21 September 2001


Neil Datson laments

the sorry state

of British

farming but counts a

few blessings, too

It has been an epic year for figs. Not a crop that comes high up most farmers priorities, but it figures in mine. In our yard at Spelsbury are two trees, planted by a lady who spent the First World War nursing in Serbia and came back with a liking for figs. I like nearly all fruit, but figs are a favourite. They cannot travel more than a few miles, which is why the dry lumps of puce cotton wool that are sold in the UK never tempt me. If you want figs go to a tree, not a shop.

In which, of course, I am lucky. Thanks to Kaiser Bill and Elsie Corbett, I can enjoy my own figs. Even more, whether due to global warming or the maturity of the trees, over recent years they have cropped better and better.

Farming, meanwhile, has become worse and worse. Prices are low, subsidies are declining, and we have just come through one of the most difficult and frustrating arable seasons that most will remember. On this farm we did not have three dry days together between mid-September and mid-December, and some fields wouldnt have borne a tractor until April. Yet most of our land is fairly light, and from what travelling I have done, the crops in north Oxfordshire have looked better than most. Worse still than the weather has been notifiable disease, swine fever in the autumn of 2000 and this year foot-and-mouth.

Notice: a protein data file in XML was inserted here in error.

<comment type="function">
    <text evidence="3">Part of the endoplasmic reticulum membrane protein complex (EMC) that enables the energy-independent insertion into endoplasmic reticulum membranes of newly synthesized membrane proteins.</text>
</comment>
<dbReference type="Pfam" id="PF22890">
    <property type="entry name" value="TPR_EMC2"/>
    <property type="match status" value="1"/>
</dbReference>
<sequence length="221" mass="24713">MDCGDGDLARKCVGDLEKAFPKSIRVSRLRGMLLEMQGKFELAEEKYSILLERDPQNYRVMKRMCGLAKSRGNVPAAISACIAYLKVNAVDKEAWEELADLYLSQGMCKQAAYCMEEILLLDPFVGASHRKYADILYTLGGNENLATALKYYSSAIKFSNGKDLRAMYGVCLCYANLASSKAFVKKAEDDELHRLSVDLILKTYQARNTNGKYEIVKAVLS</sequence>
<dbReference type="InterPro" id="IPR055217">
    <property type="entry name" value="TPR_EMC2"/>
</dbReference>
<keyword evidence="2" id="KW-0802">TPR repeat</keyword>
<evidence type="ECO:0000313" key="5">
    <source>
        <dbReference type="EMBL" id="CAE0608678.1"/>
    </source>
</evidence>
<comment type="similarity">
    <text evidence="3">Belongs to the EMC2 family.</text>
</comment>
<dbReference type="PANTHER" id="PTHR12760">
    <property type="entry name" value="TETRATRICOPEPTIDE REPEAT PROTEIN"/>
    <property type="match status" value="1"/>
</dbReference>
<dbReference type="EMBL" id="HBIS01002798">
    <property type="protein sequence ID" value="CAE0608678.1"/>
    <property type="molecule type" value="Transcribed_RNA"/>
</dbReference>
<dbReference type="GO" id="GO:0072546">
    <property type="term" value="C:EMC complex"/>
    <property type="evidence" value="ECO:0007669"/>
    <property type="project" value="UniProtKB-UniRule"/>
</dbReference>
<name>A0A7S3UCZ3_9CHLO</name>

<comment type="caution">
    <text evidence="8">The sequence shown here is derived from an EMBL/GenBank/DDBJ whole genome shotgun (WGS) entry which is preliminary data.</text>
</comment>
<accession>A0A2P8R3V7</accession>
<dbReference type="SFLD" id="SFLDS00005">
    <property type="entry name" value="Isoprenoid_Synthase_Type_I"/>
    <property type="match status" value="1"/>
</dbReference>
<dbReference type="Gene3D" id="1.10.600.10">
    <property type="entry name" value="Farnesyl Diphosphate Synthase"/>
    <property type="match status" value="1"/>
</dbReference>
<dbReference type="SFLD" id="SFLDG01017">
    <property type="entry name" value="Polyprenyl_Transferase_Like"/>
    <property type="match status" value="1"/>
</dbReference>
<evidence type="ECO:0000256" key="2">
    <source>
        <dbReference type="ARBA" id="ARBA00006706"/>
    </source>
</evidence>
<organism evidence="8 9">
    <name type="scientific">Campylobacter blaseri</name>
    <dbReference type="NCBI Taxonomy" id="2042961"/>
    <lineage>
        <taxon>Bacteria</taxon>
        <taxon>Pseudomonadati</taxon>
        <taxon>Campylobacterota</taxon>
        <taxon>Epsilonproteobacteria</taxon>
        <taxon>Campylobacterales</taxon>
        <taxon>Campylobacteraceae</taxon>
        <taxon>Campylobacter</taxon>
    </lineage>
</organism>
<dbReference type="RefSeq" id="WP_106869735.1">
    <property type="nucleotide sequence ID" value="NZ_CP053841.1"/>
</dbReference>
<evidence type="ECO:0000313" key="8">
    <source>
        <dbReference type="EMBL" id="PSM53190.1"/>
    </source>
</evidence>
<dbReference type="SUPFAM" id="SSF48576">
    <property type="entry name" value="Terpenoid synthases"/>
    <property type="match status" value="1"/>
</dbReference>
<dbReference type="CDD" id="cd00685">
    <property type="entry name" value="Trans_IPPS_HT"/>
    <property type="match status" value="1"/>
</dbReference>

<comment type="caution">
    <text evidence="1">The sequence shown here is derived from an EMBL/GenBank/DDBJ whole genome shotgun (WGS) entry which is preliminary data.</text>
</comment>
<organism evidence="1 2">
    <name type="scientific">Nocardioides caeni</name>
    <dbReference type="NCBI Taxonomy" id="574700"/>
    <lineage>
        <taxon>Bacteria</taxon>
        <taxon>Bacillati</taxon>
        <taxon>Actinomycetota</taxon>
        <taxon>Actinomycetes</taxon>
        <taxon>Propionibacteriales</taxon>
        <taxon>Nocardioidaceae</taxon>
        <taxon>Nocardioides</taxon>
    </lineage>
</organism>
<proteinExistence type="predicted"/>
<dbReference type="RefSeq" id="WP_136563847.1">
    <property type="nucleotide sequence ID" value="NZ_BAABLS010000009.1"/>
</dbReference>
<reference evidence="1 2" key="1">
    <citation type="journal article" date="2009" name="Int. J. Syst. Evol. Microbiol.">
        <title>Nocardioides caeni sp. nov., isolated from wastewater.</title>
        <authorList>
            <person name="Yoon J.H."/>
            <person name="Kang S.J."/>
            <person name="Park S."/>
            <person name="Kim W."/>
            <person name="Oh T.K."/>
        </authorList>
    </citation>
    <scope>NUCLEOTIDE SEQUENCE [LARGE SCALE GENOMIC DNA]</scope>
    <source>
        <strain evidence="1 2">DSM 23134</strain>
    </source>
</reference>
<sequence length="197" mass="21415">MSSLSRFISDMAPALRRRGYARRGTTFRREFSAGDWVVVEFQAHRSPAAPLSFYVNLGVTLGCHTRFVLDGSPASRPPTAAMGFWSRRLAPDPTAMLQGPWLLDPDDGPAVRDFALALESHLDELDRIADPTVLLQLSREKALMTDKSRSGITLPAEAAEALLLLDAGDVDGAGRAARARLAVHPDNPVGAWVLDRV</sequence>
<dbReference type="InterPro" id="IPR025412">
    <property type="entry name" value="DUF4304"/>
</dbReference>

Possibly the gloomiest thing of all is the most intangible. Many farmers will not stay in business in the current economic climate, and circumstances beyond our control have made the struggle all the harder. But it does seem that we are not wanted. The way in which F&M has been reported by the media makes farmers wonder who is living in the parallel universe. Is it us, or the rest of the nation? There has been a feeling of terrible unreality in reading the national press, and discovering that it is all about profiteering, compensation millionaires and deliberately spreading disease.

Harvest is a good time for taking stock. Things may be difficult, but every farmer has something to thankful for. We live in a democratic country that is at peace, and we live in some of the most beautiful parts of that country. We see something of nature every day. Many owner-occupiers are wealthy, and few live in absolute poverty. Almost every town has at least one street where I would not choose to live, and almost every city has at least one district where I would fear to live. But somebody has to, and frequently it is the people with the least choice and the least freedom.

Recognising your good fortune does not mean becoming complacent, or meekly accepting unfairness and injustice. It means keeping a sense of perspective and not allowing difficulties to take over life to the exclusion of everything else. It enables you to see that there is more than one side to every question. It helps you to take a positive outlook.

Although nothing is more difficult than being positive when times are hard nothing is more important. While farmers have never been the whingeing subsidy junkies that they have frequently been called, too many have been looking round and expecting others to save them. It isnt going to happen. Individually and collectively, it is farmers who will have to solve their own problems.

See more